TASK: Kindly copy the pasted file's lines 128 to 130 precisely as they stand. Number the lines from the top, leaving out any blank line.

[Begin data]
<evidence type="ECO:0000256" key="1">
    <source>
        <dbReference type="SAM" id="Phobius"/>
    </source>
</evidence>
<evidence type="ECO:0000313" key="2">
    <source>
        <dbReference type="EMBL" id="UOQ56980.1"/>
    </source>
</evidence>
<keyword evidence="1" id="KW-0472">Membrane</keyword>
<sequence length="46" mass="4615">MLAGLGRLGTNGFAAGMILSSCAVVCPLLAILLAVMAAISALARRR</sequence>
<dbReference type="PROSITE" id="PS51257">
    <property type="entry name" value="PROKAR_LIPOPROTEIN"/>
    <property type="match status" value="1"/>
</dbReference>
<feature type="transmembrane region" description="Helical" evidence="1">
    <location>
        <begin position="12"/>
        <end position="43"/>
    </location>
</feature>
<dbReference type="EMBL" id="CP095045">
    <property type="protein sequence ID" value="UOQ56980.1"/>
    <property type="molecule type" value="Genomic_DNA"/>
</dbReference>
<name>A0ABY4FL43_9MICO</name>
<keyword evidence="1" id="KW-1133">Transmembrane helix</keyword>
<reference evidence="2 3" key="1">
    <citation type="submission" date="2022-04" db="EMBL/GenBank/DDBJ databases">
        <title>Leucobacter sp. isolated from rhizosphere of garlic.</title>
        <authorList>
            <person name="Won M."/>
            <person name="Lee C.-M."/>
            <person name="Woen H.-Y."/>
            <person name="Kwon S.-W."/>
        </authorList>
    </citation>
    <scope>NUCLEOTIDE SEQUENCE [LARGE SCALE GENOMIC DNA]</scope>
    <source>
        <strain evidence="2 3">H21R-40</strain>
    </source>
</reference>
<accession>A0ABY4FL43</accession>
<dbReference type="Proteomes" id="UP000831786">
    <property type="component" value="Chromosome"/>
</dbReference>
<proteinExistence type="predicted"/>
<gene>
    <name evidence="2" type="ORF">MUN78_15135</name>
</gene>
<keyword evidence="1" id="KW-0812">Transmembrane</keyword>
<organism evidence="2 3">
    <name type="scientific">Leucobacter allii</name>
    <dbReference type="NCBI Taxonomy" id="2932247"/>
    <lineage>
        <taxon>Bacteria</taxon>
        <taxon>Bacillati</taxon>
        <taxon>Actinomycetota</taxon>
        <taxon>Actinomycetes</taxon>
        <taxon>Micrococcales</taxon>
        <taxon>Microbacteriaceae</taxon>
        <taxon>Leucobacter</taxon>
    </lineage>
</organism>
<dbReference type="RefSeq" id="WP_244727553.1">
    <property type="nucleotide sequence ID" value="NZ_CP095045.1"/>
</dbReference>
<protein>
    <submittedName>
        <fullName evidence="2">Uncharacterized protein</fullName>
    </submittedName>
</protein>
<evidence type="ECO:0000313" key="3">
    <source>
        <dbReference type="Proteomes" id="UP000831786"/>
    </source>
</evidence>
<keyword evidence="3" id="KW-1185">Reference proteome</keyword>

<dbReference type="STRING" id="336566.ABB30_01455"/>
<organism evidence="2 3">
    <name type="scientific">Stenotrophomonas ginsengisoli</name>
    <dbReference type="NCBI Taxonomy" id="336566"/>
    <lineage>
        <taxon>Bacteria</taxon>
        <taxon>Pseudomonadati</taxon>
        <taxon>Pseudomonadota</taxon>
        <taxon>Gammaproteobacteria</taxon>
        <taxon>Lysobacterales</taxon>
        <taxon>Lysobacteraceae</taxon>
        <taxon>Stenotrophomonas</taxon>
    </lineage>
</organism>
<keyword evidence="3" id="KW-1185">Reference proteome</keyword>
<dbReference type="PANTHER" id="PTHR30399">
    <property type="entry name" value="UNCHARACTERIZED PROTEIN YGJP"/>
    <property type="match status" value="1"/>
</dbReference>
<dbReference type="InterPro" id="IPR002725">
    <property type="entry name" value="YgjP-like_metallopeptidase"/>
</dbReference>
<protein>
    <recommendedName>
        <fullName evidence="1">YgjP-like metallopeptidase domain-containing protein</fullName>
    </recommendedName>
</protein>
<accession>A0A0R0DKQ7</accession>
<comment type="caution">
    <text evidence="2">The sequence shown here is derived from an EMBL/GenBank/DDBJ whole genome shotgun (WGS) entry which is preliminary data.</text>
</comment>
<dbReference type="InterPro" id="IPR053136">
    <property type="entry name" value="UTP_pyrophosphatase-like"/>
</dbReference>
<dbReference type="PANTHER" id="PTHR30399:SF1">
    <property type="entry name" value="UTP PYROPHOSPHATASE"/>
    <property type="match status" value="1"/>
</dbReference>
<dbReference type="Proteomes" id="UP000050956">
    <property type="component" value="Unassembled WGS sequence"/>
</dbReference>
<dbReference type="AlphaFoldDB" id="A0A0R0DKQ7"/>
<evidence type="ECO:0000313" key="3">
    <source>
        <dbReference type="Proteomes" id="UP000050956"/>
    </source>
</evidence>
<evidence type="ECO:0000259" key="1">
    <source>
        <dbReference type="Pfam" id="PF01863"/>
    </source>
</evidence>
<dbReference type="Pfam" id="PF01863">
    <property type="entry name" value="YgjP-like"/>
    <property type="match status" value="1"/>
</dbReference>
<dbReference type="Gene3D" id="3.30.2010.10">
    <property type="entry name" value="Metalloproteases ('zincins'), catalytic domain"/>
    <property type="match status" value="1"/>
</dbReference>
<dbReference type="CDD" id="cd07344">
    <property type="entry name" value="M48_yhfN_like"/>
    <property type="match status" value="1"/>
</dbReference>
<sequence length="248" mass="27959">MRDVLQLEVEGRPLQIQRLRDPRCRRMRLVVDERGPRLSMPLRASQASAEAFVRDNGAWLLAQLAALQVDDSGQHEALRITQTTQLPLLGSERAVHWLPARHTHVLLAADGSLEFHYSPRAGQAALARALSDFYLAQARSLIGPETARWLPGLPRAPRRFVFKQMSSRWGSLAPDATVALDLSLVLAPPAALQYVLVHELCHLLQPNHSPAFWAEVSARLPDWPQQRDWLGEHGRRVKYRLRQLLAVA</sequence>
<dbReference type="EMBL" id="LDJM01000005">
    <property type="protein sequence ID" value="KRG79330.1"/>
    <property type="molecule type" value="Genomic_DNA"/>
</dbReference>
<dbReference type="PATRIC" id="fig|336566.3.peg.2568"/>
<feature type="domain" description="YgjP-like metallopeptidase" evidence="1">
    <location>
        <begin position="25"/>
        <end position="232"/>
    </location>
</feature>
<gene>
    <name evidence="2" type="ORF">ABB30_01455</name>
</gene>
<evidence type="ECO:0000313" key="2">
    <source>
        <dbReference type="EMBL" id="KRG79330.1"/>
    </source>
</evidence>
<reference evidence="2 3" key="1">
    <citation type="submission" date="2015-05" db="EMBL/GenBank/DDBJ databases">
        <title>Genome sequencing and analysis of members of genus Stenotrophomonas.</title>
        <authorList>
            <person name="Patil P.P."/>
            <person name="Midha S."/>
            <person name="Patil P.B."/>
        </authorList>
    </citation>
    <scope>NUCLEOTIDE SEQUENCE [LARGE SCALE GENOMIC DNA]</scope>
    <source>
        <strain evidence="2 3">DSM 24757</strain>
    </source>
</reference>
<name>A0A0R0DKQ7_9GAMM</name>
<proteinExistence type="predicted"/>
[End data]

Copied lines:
    <source>
        <dbReference type="Pfam" id="PF01863"/>
    </source>